It's a bit of a niche question, but I've always wondered how the title of Alfred Bester's 1956 novel is at all grammatically correct. I feel like it teeters on being grammatically sufficient, but isn't quite there yet.

Although, clearly, it seems to be considered grammatically correct (it's a fully published novel). Gleaning from prior knowledge, I think its "correctness" has to do with a removal (or insertion) of a simple verb, so to speak. So, here:

"The Stars Are My Destination"; "The Stars Be My Destination".

Or, interestingly, now that I think about it:

"The Stars Betray My Destination"; "The Stars Forestall My Destination".

Inserting a verb between 'Stars' and 'My' yields the correct sentence I would expect to read. Realistically, even a comma would suffice. And this rule can be applied to other sentences of the same structure:

"My Corner Their Terrain," "The World Her Home," "Thou Cradle Myne Inheritance," etc.

Would this be considered a case of acceptable omission, or parallelism? Any help in understanding this definitively would be greatly appreciated.

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    First, note that book titles need not be (and usually aren't) complete sentences. Second, note that titles of any sort, like headlines, poems, and advertising slogans, do not follow the same grammatical rules as printed sentences. Third, read tchrist's response, which explains where the title came from. Commented Jan 22, 2023 at 2:46
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    "clearly, it seems to be considered grammatically correct (it's a fully published novel)." - Publishing doesn't guarantee correctness.
    – nnnnnn
    Commented Jan 22, 2023 at 13:32
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    Is Too Late the Phalarope grammatical? And Strange at Ecbatan the Trees? Commented Jan 22, 2023 at 14:35
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    There's also 'The World My Oyster ... thank you Pan Am!' by Zan (Owen) Ward. Though 'The my World Oyster' is a string one would find it hard to justify 'grammatically', grammar doesn't apply too well to sub-independent clause strings. And of course 'I saw a coded message on the ticket: it read "The my World Oyster" ' means that anything can be made to go. Commented Jan 22, 2023 at 15:29
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    @Lambie - you mean, the author should have done that in the title of the book? Because I think it is clear (by omission) that the OP didn't know of the poem in the book.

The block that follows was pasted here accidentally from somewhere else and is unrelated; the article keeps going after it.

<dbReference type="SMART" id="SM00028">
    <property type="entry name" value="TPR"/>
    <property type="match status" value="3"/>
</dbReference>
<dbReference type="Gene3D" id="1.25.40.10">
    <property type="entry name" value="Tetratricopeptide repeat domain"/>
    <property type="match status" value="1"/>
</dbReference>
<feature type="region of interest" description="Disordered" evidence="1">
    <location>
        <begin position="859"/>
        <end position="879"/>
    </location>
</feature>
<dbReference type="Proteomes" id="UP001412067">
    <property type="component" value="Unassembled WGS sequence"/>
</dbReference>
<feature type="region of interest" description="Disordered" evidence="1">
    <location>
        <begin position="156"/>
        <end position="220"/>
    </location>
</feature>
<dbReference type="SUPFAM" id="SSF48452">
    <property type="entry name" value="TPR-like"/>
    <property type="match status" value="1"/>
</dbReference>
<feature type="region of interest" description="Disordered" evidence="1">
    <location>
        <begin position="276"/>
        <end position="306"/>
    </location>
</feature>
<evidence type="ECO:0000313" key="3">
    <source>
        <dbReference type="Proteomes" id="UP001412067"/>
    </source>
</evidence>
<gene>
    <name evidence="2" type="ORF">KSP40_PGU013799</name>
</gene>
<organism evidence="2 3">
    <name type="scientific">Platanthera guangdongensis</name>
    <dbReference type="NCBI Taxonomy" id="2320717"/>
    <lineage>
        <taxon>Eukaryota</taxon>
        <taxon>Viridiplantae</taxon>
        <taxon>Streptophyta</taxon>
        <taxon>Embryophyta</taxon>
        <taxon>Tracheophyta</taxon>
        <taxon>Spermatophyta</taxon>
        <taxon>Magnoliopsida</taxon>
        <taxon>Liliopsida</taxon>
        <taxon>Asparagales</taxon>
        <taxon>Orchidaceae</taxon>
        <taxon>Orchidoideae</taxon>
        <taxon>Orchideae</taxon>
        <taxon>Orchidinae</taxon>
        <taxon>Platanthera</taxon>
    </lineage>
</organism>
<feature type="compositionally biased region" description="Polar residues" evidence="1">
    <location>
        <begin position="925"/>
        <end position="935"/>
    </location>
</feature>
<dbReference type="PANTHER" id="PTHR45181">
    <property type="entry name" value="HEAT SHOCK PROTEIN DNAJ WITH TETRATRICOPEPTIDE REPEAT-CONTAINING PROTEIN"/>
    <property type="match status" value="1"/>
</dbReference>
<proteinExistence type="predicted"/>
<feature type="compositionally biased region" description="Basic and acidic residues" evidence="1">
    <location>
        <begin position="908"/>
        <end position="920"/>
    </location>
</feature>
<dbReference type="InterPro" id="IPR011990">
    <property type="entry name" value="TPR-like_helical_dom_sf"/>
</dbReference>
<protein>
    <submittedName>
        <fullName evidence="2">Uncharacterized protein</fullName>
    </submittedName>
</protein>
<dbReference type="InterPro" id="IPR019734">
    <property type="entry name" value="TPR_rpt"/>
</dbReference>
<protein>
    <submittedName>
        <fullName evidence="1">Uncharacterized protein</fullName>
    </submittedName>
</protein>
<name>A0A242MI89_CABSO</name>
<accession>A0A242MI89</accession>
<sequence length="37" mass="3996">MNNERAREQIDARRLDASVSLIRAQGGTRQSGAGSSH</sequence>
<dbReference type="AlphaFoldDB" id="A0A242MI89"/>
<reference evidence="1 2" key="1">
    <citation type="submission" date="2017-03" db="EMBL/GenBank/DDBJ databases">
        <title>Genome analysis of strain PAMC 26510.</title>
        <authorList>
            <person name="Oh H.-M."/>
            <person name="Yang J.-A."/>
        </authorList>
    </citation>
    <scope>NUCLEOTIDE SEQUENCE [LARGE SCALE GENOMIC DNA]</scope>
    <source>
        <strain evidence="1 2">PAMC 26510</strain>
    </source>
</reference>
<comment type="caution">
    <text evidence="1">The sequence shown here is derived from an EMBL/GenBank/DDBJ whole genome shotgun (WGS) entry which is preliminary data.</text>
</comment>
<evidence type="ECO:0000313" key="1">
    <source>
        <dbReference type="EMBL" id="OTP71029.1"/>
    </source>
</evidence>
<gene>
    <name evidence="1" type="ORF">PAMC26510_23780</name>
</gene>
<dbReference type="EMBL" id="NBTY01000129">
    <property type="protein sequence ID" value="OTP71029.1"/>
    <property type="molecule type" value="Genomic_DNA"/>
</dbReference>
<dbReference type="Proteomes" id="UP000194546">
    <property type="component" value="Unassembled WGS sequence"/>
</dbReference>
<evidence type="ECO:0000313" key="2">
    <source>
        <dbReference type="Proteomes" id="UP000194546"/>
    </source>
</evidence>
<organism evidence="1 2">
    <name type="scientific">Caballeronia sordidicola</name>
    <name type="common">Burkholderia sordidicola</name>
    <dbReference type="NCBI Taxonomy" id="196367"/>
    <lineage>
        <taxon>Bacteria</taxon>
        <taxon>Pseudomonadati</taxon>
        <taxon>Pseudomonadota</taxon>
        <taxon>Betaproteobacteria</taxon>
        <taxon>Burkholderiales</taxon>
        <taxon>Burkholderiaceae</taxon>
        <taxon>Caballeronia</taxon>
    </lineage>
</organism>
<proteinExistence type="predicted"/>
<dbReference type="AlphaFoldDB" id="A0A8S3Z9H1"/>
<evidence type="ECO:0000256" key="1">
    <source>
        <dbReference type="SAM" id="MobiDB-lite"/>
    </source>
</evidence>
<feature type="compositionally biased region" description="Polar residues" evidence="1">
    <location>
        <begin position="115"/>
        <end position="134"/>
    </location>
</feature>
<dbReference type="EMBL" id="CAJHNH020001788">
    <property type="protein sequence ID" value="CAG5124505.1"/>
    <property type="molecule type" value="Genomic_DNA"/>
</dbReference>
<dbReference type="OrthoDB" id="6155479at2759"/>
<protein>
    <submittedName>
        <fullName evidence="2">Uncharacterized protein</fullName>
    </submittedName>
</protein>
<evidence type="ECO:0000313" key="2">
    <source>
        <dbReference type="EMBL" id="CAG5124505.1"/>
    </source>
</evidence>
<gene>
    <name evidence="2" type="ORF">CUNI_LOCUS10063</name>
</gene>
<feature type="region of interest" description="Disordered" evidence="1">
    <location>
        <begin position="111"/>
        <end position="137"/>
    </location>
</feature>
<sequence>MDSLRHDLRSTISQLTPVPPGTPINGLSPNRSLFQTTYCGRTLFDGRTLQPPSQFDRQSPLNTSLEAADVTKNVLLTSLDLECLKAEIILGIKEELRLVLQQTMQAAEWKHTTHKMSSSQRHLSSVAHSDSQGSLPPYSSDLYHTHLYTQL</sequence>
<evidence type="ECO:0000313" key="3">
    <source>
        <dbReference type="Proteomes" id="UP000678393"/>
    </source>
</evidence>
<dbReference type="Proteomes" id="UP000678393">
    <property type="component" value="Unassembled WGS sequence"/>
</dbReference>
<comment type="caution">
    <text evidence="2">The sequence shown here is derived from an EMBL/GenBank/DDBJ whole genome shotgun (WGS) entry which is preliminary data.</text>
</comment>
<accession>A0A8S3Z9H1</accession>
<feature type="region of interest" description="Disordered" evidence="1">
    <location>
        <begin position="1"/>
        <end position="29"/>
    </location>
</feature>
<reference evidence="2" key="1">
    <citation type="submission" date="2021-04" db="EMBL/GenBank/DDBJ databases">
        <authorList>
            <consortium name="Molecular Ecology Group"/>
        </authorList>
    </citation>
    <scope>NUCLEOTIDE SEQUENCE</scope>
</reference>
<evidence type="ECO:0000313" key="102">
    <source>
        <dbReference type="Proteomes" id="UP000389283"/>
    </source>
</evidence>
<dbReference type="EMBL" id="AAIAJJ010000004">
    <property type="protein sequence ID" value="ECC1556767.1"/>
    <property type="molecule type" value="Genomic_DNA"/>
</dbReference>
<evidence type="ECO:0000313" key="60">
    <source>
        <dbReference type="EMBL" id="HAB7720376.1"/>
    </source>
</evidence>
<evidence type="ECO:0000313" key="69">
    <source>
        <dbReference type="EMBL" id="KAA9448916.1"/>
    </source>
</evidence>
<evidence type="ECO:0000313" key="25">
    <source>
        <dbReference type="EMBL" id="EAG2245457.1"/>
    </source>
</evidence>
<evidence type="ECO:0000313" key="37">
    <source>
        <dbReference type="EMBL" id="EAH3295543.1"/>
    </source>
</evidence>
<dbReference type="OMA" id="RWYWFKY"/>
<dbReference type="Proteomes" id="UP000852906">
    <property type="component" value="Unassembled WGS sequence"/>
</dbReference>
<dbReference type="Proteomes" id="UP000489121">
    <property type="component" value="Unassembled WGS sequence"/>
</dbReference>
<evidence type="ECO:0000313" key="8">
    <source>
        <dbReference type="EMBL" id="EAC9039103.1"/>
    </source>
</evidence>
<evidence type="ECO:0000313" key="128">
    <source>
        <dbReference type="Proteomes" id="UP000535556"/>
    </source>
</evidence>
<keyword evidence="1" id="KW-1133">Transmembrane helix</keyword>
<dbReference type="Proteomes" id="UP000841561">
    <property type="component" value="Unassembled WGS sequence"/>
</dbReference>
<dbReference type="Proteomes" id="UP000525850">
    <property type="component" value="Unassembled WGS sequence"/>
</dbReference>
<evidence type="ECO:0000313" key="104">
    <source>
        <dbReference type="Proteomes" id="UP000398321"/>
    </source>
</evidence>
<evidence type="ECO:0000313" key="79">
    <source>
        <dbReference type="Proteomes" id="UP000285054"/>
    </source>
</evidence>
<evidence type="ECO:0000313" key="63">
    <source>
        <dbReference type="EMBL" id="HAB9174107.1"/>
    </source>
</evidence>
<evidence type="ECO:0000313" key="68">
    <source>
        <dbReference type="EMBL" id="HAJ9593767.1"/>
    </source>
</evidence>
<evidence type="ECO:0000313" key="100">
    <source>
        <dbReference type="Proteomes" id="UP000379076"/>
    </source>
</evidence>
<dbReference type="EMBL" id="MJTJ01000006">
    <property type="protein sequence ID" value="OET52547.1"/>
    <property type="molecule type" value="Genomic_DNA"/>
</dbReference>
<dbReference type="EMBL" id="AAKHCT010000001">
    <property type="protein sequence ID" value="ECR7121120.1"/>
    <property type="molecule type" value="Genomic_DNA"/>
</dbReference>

– davidbak
    Commented Jan 22, 2023 at 19:13

1 Answer 1


It makes complete sense. You're under-citing. Here's the entire verse from The Stars My Destination:

Gully Foyle is my name
And Terra is my nation.
Deep space is my dwelling place,
The stars my destination.

Just like in "Dogs are my friends, cats my enemies" and "I went to Harvard, my brother to Yale", there is nothing ungrammatical about leaving out a later duplicate verb. Moreover, it is more elegant this way.

But anyway, here clearly the copula is omitted metri causa. It would not scan otherwise.

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    Worth reading - and several of Bester's other novels are totally top-tier science fiction as well.
    – davidbak
    Commented Jan 22, 2023 at 19:11
  • Thank you for the answer, tchrist. I understand the sentence in context of the entire verse now, but I suppose I was more concerned about the title itself, assuming having not read the verse at all.
    – quincy
    Commented Jan 23, 2023 at 3:42
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    @quincy I think the issue is that titles and sentences aren’t held to the same standards. In fact, it’s uncommon for a title to be a sentence! I think that a reader seeing this title, unfamiliar with the verse, will guess that it’s a fragment, chosen to sound poetic, probably of significance to/explained in the book, and reflecting something about the story (e.g. stars + destination = space travel). Commented Jan 23, 2023 at 4:36
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    The verse is based on an "identification verse" that people used to write in books that they owned. Compare with: "Nathaniel Ager is my name And England is my nation Seaburgh is my dwelling place and Christ is my salvation" from a diary in "A Warning To The Curious" by M. R. James
    – fpeelo
    Commented Jan 23, 2023 at 13:12
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    @quincy When a title is an excerpt of some other work, it's often difficult to understand it without knowing that context. Consider Asimov's "The Gods Themselves" or Star Trek's "Whom Gods Destroy". These are meaningless fragments that only make sense if you know the full sentences that they refer to (google them if you want to know).
    – Barmar
    Commented Jan 23, 2023 at 16:01

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